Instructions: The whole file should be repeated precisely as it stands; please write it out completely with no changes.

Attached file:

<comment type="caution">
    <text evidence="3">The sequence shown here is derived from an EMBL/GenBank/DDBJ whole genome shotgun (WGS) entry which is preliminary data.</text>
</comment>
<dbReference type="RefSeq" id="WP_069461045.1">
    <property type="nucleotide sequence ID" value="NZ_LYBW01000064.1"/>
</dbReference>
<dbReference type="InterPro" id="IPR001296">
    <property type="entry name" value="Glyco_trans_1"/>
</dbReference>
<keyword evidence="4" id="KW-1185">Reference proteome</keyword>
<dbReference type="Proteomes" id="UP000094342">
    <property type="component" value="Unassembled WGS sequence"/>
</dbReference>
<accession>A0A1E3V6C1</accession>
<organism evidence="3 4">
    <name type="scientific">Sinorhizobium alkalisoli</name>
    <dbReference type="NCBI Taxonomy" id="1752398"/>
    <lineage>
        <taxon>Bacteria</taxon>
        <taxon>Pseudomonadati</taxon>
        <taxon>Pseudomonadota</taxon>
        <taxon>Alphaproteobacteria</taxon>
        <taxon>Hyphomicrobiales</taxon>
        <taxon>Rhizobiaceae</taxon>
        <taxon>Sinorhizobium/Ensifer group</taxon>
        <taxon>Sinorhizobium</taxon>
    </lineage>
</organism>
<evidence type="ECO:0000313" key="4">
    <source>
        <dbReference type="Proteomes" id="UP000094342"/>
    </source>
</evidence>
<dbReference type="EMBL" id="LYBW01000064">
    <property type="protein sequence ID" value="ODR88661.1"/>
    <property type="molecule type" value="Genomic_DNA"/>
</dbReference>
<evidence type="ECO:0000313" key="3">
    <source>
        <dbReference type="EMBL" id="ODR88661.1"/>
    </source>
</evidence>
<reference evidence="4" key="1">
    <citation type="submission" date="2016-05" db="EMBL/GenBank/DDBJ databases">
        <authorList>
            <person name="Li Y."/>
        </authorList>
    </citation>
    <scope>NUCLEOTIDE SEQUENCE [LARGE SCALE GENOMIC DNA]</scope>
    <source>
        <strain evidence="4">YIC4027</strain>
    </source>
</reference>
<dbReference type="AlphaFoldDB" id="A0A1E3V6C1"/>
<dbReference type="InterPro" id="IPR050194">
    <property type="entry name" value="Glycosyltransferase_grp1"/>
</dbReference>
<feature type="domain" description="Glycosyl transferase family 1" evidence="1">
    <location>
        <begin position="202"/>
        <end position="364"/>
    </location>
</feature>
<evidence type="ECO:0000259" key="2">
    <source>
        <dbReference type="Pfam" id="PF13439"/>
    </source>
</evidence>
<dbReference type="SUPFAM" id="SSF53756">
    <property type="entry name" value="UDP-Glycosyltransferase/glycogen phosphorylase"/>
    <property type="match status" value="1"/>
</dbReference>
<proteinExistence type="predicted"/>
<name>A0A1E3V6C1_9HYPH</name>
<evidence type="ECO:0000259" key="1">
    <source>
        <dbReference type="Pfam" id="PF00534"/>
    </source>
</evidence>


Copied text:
<comment type="caution">
    <text evidence="3">The sequence shown here is derived from an EMBL/GenBank/DDBJ whole genome shotgun (WGS) entry which is preliminary data.</text>
</comment>
<dbReference type="RefSeq" id="WP_069461045.1">
    <property type="nucleotide sequence ID" value="NZ_LYBW01000064.1"/>
</dbReference>
<dbReference type="InterPro" id="IPR001296">
    <property type="entry name" value="Glyco_trans_1"/>
</dbReference>
<keyword evidence="4" id="KW-1185">Reference proteome</keyword>
<dbReference type="Proteomes" id="UP000094342">
    <property type="component" value="Unassembled WGS sequence"/>
</dbReference>
<accession>A0A1E3V6C1</accession>
<organism evidence="3 4">
    <name type="scientific">Sinorhizobium alkalisoli</name>
    <dbReference type="NCBI Taxonomy" id="1752398"/>
    <lineage>
        <taxon>Bacteria</taxon>
        <taxon>Pseudomonadati</taxon>
        <taxon>Pseudomonadota</taxon>
        <taxon>Alphaproteobacteria</taxon>
        <taxon>Hyphomicrobiales</taxon>
        <taxon>Rhizobiaceae</taxon>
        <taxon>Sinorhizobium/Ensifer group</taxon>
        <taxon>Sinorhizobium</taxon>
    </lineage>
</organism>
<evidence type="ECO:0000313" key="4">
    <source>
        <dbReference type="Proteomes" id="UP000094342"/>
    </source>
</evidence>
<dbReference type="EMBL" id="LYBW01000064">
    <property type="protein sequence ID" value="ODR88661.1"/>
    <property type="molecule type" value="Genomic_DNA"/>
</dbReference>
<evidence type="ECO:0000313" key="3">
    <source>
        <dbReference type="EMBL" id="ODR88661.1"/>
    </source>
</evidence>
<reference evidence="4" key="1">
    <citation type="submission" date="2016-05" db="EMBL/GenBank/DDBJ databases">
        <authorList>
            <person name="Li Y."/>
        </authorList>
    </citation>
    <scope>NUCLEOTIDE SEQUENCE [LARGE SCALE GENOMIC DNA]</scope>
    <source>
        <strain evidence="4">YIC4027</strain>
    </source>
</reference>
<dbReference type="AlphaFoldDB" id="A0A1E3V6C1"/>
<dbReference type="InterPro" id="IPR050194">
    <property type="entry name" value="Glycosyltransferase_grp1"/>
</dbReference>
<feature type="domain" description="Glycosyl transferase family 1" evidence="1">
    <location>
        <begin position="202"/>
        <end position="364"/>
    </location>
</feature>
<evidence type="ECO:0000259" key="2">
    <source>
        <dbReference type="Pfam" id="PF13439"/>
    </source>
</evidence>
<dbReference type="SUPFAM" id="SSF53756">
    <property type="entry name" value="UDP-Glycosyltransferase/glycogen phosphorylase"/>
    <property type="match status" value="1"/>
</dbReference>
<proteinExistence type="predicted"/>
<name>A0A1E3V6C1_9HYPH</name>
<evidence type="ECO:0000259" key="1">
    <source>
        <dbReference type="Pfam" id="PF00534"/>
    </source>
</evidence>